No. As you can learn from Wikipedia, "epsom salts" are magnesium sulfate. The salt used in water softeners is a mix of sodium chloride and potassium chloride, and is dissolved in the water to make an electrolyte to facilitate ion transfer.
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Can you expand upon "make an electrolyte to facilitate ion transfer"? I wouldn't have put it like that. L
As a professional chemist, I would defer to your expertise on this. I tend to look at things from a physics perspective.A water softener (at least, the kind we have in my garage) works, as I understand it, by having a material donate electrons to neutralize the mainly magnesium and calcium ions in "hard" water. The neutral atoms then precipitate out. It's essentially a battery with a single pole. So the picture I have in mind is that the brine you make when you pour those big salt pellets into the water softener's tank is the "electrolyte" of that "battery." It's there to give the electrons a way to get from their source (usual an ion-exchange resin) out to the dissolved ions.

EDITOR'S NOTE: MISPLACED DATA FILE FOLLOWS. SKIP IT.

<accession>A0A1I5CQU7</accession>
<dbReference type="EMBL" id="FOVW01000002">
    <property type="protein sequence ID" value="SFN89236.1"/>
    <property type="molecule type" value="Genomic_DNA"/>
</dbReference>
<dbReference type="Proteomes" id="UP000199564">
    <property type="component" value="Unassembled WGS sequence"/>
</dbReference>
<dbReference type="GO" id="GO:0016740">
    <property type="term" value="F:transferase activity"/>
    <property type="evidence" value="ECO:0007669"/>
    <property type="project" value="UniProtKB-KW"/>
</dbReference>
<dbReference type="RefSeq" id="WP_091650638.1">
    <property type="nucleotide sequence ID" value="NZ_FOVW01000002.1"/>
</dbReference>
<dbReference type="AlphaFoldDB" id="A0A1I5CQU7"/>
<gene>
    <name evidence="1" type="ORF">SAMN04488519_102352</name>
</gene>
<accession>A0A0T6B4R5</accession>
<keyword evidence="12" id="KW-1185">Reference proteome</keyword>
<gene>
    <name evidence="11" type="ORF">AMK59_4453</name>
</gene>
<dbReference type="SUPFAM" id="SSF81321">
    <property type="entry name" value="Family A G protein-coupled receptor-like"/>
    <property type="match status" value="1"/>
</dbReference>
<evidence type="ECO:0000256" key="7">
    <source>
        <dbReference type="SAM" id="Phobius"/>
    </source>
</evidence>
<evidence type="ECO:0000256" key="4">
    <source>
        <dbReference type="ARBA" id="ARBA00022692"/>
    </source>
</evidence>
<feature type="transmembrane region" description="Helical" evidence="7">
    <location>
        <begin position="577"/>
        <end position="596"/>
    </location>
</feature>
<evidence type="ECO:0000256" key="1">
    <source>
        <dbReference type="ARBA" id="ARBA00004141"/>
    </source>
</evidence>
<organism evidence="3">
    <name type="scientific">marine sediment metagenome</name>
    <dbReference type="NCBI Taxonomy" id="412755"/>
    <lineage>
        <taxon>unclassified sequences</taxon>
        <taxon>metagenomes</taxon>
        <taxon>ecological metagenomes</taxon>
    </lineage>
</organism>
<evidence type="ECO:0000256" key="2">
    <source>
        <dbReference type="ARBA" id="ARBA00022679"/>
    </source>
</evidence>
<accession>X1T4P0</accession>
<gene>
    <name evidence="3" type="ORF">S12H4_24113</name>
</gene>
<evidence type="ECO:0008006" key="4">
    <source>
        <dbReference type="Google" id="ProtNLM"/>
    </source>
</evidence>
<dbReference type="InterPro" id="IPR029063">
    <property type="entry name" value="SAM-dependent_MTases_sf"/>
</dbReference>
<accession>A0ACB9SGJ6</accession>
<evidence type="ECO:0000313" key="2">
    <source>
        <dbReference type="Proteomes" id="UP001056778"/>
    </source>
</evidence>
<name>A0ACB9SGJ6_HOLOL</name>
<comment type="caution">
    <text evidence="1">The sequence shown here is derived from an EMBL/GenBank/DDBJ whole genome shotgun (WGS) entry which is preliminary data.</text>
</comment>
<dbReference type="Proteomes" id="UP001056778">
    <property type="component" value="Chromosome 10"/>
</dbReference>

Neither of us are inorganic chemists, but the Na/K "brine" is used to regenerate the ion-exchange resin. Mg++/Ca++(aq) exchange with Na+/K+(resin), up to a point because you eventually have no Na+/K+ left. If you flush the resin with a heavy concentration of Na+/K+ you can drive the exchange the other way as per Le Chatelier's principle L (it was "facilitate" that caught my attention)